Therefore allow her to have enough rest by easing her activities such as her exercise routine by taking shorter walks.
Do not let her off her leash during walks to prevent her from running off to a male dog that she may encounter.
Keep your dog comfortable by keeping her environment calm and away from noise or other triggers of stress.
This helps to keep her calm, happy and it also distracts her from the discomfort of her hormonal changes
Keep her from your furniture or carpeted areas during the bleeding phase to prevent her from creating a mess on the surfaces. Dog diapers are essential during this time.
If she needs to lick herself while in a diaper, remove it temporarily to allow this natural process.
Feed her well with plenty of drinking water to keep her healthy and to have energy from her food sources.
Isolate her in your home or backyard away from male dogs. Supervisor her when in the backyard because she will have the drive to look for a mate and might try to escape to achieve this.
Consult with your veterinarian if you notice any signs of illness. Female Newfoundland may develop a bacterial infection from the remains of their thickened uterus after their cycle.
This uterine infection also known as pyometra, is life-threatening therefore ensure to observe your dog for signs of illness which include:
- Excessive drinking of water
- Excessive urination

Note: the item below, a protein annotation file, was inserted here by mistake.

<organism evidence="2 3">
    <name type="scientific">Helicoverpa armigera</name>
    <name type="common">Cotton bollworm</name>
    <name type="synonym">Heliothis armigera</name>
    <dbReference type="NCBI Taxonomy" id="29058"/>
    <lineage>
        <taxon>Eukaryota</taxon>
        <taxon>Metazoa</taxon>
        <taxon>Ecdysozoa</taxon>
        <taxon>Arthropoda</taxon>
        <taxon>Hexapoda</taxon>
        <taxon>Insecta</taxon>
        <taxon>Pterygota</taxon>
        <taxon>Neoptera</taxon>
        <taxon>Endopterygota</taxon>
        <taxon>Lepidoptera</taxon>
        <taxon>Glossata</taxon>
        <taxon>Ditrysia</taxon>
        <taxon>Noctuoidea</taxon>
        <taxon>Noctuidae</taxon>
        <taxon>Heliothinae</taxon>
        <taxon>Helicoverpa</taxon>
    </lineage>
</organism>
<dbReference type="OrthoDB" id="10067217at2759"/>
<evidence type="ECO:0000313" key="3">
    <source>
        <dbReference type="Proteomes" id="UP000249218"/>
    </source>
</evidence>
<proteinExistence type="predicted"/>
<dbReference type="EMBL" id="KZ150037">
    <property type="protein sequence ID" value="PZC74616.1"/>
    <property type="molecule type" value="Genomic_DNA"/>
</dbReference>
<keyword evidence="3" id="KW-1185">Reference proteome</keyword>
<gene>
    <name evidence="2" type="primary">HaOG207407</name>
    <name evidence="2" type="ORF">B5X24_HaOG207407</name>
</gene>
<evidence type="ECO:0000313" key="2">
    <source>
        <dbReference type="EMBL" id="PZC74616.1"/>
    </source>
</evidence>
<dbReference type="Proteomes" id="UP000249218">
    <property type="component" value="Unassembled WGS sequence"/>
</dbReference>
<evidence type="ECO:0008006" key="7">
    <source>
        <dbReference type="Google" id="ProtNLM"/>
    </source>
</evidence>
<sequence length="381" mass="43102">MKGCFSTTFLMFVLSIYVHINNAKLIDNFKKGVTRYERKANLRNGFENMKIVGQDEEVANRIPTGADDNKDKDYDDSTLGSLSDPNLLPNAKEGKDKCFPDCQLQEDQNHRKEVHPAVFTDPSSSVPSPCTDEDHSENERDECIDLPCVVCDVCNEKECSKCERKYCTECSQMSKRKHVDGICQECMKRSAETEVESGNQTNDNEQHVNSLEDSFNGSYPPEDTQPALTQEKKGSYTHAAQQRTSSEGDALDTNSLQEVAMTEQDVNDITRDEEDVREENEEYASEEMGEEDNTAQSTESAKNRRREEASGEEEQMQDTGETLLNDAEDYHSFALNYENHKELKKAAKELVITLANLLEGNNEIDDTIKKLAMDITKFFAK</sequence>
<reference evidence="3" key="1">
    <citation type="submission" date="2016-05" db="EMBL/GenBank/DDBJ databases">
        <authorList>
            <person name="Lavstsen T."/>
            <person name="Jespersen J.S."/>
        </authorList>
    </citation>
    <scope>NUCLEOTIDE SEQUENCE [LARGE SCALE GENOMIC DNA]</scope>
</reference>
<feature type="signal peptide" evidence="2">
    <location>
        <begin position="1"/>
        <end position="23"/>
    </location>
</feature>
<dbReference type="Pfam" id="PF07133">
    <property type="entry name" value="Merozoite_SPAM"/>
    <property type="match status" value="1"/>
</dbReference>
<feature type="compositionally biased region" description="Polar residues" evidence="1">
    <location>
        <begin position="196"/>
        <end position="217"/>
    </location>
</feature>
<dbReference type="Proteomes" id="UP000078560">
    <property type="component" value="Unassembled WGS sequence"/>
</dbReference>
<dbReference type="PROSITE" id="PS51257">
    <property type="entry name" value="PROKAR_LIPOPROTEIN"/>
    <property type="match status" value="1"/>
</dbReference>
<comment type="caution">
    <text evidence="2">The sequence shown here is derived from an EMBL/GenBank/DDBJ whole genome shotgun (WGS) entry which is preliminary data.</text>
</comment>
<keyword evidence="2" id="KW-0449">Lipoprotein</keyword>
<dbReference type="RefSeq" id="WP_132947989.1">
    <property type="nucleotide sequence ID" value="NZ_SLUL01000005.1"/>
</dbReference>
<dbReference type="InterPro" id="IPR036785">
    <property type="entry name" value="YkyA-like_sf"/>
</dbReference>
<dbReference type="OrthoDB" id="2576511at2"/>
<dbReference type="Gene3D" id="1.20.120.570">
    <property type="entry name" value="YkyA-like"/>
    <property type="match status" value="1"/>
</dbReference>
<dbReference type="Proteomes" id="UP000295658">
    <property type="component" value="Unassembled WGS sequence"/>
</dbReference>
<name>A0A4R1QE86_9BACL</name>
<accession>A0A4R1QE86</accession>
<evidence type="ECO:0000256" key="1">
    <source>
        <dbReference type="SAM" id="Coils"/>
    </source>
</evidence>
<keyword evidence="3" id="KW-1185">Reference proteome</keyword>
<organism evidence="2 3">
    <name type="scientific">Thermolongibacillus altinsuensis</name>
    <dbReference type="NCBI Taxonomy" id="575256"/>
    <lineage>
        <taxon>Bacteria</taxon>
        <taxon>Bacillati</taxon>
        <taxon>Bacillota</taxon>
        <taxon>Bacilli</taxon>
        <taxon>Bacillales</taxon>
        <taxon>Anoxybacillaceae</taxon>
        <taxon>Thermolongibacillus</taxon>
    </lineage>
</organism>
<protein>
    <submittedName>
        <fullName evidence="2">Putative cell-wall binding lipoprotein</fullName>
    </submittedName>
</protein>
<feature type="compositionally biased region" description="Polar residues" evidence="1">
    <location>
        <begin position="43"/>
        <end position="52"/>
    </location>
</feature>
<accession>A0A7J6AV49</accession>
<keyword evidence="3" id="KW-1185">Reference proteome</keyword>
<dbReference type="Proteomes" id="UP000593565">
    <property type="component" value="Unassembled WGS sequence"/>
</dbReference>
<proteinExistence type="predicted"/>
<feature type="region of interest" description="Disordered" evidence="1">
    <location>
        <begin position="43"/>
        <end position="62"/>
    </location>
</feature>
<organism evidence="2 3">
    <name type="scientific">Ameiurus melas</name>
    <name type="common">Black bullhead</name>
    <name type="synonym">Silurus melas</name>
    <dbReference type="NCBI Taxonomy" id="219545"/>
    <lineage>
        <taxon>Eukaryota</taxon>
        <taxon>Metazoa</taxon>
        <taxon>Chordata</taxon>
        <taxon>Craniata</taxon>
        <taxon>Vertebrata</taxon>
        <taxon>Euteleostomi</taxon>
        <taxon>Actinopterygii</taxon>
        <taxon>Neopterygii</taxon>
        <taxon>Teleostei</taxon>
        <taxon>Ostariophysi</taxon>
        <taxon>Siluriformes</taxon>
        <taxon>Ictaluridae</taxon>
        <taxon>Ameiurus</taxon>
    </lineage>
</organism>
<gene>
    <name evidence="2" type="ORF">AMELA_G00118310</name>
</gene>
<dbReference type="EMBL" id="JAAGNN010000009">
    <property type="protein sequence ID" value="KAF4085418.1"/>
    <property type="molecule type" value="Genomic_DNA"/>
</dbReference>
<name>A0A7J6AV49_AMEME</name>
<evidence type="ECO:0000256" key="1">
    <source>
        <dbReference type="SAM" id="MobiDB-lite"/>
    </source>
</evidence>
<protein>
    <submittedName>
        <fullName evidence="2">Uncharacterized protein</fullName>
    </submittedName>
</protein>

- Loss of appetite
- Production of thick discharge from her genitals
- Abdominal pain
After her heat cycle plan to have her spayed. If your intent is not to breed your dog, this is the next step to consider so that she will not reproduce.
At what age should a Newfoundland be spayed?
Most veterinarians recommend spaying a female Newfoundland between the ages of 6 months to 1 year, however, the appropriate age to spay a Newfoundland can vary depending on various factors, including the individual dog’s health, size, and maturity level.
Spaying is a surgical procedure in which the female dog’s ovaries and uterus are removed, making them unable to reproduce.
Spaying has several health benefits, such as reducing the risk of certain reproductive cancers, preventing unwanted pregnancy, and avoiding some behavioral problems associated with heat cycles.
It is important to consult with a veterinarian to determine the best time for your Newfoundland’s spay surgery, as the decision should be based on the individual dog’s health, medical history, and lifestyle.
When a female Newfoundland matures sexually, they go through a cycle where they are ready for mating which is commonly known as being in heat.
This is a stage where you will notice both behavioral and physical changes that will confirm they are in a heat cycle.
As a Newfoundland owner, being aware of these signs helps you to be more prepared in terms of their care as well as prevent breeding.
Also, talk to your veterinarian about spaying your female Newfoundland and neutering your Newfoundland male dog.
I hope this article gave you an insight into when Newfoundland goes into heat and what you can do to care for them during their cycle.